Thursday, December 8 2022

Arizona’s unemployment rate fell to 3.6% in February, well below pre-pandemic levels and the lowest since 2007, according to the most recent figures from the Bureau of Labor Statistics.

the last digits are part of a steady decline in unemployment since the start of the pandemic, when unemployment in the state soared to 13.9% in April 2020. The February rate for Arizona was down from 6% a year earlier, and down slightly from January’s 3.7%.

The state was also below the national average of 3.8% for February, although new BLS figures released Friday showed that national unemployment the rate slipped to 3.6% in March. State unemployment numbers for March aren’t expected until at least next week.

Andrew Sugrue, deputy director of policy and advocacy at the Arizona Center for Economic Progress, attributed the steady improvement in the employment picture to the federal government’s aggressive economic COVID-19 relief during the pandemic.

“A lot of that is really attributable to the extraordinary actions the federal government has taken in response to the pandemic…specifically the CARES Act and the US Bailout Act,” Sugrue said.

“These pieces of legislation really gave the economy the boost it needed at the time and allowed this recovery to continue at a much faster pace than the Great Recession,” he said. declared.

the CARES Act, enacted under the Trump administration, provided unemployment compensation and stimulus checks to those who lost their jobs in the first year of the pandemic, as well as emergency support for businesses affected by the pandemic. The American Safety plan The law, created by the Biden administration, extended unemployment benefits and added another stimulus check, among other benefits.

Sugrue said the drop in the unemployment rate is happening for “the right reasons,” which include a steady growth in the labor force. Since growing from 3.47 million in March 2020 to 3.39 million in April, Arizona’s labor force has grown every month, reaching 3.54 million in February, according to BLS figures.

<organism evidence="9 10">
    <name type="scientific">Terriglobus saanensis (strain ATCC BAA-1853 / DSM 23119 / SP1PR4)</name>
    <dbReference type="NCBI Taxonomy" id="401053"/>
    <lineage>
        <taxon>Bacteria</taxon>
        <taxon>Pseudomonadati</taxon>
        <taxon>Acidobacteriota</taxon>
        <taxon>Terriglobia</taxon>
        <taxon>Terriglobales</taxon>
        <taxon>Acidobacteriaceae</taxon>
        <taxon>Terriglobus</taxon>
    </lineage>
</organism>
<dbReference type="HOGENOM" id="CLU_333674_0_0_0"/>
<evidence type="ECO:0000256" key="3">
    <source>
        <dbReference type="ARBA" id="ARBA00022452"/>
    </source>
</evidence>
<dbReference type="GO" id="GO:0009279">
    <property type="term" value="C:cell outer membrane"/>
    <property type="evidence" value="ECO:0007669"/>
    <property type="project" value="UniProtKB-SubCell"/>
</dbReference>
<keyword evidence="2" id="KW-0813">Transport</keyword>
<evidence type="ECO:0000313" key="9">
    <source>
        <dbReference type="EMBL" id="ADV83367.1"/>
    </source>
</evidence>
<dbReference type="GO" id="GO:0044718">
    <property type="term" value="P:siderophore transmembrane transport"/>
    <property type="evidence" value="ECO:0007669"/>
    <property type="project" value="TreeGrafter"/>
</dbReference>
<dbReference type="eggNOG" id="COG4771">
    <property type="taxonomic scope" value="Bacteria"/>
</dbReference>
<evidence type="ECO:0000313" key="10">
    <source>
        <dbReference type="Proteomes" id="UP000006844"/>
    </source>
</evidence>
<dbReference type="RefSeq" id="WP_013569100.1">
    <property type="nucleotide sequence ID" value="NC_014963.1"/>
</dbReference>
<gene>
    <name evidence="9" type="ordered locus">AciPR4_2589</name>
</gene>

“Over the past few months, the labor force and unemployment in Arizona have been growing and unemployment has been steadily declining for the right reasons,” he said. “We have a fairly consistent labor force participation rate, so it’s very encouraging that unemployment appears to be falling because people are finding jobs, not because they’re leaving the workforce.”

Sugrue tempered the good news of a drop in the unemployment rate by noting that not all industries have recovered from the effects of the pandemic. He said industries like the civil service, hospitality and education are still suffering from vacancies created by COVID-19.

Additionally, the pandemic has hit some workers harder than others, Sugrue said. Minority workers have been disproportionately impacted by the effects of COVID-19, and they don’t see the levels of recovery that white workers are experiencing.

“We know that public health and the economic crisis have disproportionately affected low-income workers, workers of color and those who cared for children, especially women,” Sugrue said.

In December 2021, the nationwide white unemployment rate was 3.9% compared to a black unemployment rate of 7.1%, according to data from the Brookings Institution. For this reason, Sugrue said, much more needs to be done to help everyone fully recover economically from the pandemic.

“While the trends have been positive for all groups lately, we still need to look at the disproportionality in terms of who’s benefiting the most right now,” Sugrue said.

Story by Reagan Priest, Cronkite News


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